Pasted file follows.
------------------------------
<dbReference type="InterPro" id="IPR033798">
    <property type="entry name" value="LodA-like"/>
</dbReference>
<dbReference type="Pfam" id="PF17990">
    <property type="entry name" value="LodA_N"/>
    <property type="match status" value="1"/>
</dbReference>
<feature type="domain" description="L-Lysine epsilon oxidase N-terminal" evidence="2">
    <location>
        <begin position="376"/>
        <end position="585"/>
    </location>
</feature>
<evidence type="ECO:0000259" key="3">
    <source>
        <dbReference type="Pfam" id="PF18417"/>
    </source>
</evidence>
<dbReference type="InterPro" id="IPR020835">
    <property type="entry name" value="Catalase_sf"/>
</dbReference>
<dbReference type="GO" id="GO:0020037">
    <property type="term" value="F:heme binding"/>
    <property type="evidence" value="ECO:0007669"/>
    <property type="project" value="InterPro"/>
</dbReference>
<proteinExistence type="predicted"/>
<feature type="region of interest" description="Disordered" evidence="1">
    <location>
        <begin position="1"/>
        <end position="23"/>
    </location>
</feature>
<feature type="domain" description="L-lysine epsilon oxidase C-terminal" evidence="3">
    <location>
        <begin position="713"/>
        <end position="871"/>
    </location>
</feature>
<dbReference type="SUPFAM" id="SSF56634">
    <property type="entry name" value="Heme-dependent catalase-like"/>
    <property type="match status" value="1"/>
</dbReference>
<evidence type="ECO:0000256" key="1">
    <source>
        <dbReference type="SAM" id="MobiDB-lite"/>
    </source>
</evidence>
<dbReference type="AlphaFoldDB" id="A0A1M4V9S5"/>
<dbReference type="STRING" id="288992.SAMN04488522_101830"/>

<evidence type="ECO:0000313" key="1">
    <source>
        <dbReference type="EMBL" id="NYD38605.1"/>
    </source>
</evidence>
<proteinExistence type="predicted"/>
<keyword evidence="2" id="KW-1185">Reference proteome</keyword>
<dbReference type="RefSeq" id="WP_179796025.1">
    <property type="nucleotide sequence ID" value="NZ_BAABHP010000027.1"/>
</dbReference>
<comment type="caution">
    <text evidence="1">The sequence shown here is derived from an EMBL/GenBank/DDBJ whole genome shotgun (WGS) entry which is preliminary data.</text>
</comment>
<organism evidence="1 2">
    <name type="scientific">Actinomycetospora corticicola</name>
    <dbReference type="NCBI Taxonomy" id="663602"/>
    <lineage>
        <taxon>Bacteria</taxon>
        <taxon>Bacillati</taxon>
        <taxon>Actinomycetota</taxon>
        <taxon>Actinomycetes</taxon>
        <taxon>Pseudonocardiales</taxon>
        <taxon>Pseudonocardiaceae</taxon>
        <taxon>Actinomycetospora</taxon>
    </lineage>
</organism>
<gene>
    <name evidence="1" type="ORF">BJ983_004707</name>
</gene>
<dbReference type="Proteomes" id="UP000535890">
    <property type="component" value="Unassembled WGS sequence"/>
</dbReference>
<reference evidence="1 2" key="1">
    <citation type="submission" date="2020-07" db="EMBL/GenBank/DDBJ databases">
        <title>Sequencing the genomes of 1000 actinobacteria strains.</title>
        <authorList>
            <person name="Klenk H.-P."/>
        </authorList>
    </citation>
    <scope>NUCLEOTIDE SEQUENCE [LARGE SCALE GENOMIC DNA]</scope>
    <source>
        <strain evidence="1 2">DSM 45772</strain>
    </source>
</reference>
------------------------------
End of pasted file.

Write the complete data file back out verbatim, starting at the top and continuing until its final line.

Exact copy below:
<dbReference type="InterPro" id="IPR033798">
    <property type="entry name" value="LodA-like"/>
</dbReference>
<dbReference type="Pfam" id="PF17990">
    <property type="entry name" value="LodA_N"/>
    <property type="match status" value="1"/>
</dbReference>
<feature type="domain" description="L-Lysine epsilon oxidase N-terminal" evidence="2">
    <location>
        <begin position="376"/>
        <end position="585"/>
    </location>
</feature>
<evidence type="ECO:0000259" key="3">
    <source>
        <dbReference type="Pfam" id="PF18417"/>
    </source>
</evidence>
<dbReference type="InterPro" id="IPR020835">
    <property type="entry name" value="Catalase_sf"/>
</dbReference>
<dbReference type="GO" id="GO:0020037">
    <property type="term" value="F:heme binding"/>
    <property type="evidence" value="ECO:0007669"/>
    <property type="project" value="InterPro"/>
</dbReference>
<proteinExistence type="predicted"/>
<feature type="region of interest" description="Disordered" evidence="1">
    <location>
        <begin position="1"/>
        <end position="23"/>
    </location>
</feature>
<feature type="domain" description="L-lysine epsilon oxidase C-terminal" evidence="3">
    <location>
        <begin position="713"/>
        <end position="871"/>
    </location>
</feature>
<dbReference type="SUPFAM" id="SSF56634">
    <property type="entry name" value="Heme-dependent catalase-like"/>
    <property type="match status" value="1"/>
</dbReference>
<evidence type="ECO:0000256" key="1">
    <source>
        <dbReference type="SAM" id="MobiDB-lite"/>
    </source>
</evidence>
<dbReference type="AlphaFoldDB" id="A0A1M4V9S5"/>
<dbReference type="STRING" id="288992.SAMN04488522_101830"/>

<evidence type="ECO:0000313" key="1">
    <source>
        <dbReference type="EMBL" id="NYD38605.1"/>
    </source>
</evidence>
<proteinExistence type="predicted"/>
<keyword evidence="2" id="KW-1185">Reference proteome</keyword>
<dbReference type="RefSeq" id="WP_179796025.1">
    <property type="nucleotide sequence ID" value="NZ_BAABHP010000027.1"/>
</dbReference>
<comment type="caution">
    <text evidence="1">The sequence shown here is derived from an EMBL/GenBank/DDBJ whole genome shotgun (WGS) entry which is preliminary data.</text>
</comment>
<organism evidence="1 2">
    <name type="scientific">Actinomycetospora corticicola</name>
    <dbReference type="NCBI Taxonomy" id="663602"/>
    <lineage>
        <taxon>Bacteria</taxon>
        <taxon>Bacillati</taxon>
        <taxon>Actinomycetota</taxon>
        <taxon>Actinomycetes</taxon>
        <taxon>Pseudonocardiales</taxon>
        <taxon>Pseudonocardiaceae</taxon>
        <taxon>Actinomycetospora</taxon>
    </lineage>
</organism>
<gene>
    <name evidence="1" type="ORF">BJ983_004707</name>
</gene>
<dbReference type="Proteomes" id="UP000535890">
    <property type="component" value="Unassembled WGS sequence"/>
</dbReference>
<reference evidence="1 2" key="1">
    <citation type="submission" date="2020-07" db="EMBL/GenBank/DDBJ databases">
        <title>Sequencing the genomes of 1000 actinobacteria strains.</title>
        <authorList>
            <person name="Klenk H.-P."/>
        </authorList>
    </citation>
    <scope>NUCLEOTIDE SEQUENCE [LARGE SCALE GENOMIC DNA]</scope>
    <source>
        <strain evidence="1 2">DSM 45772</strain>
    </source>
</reference>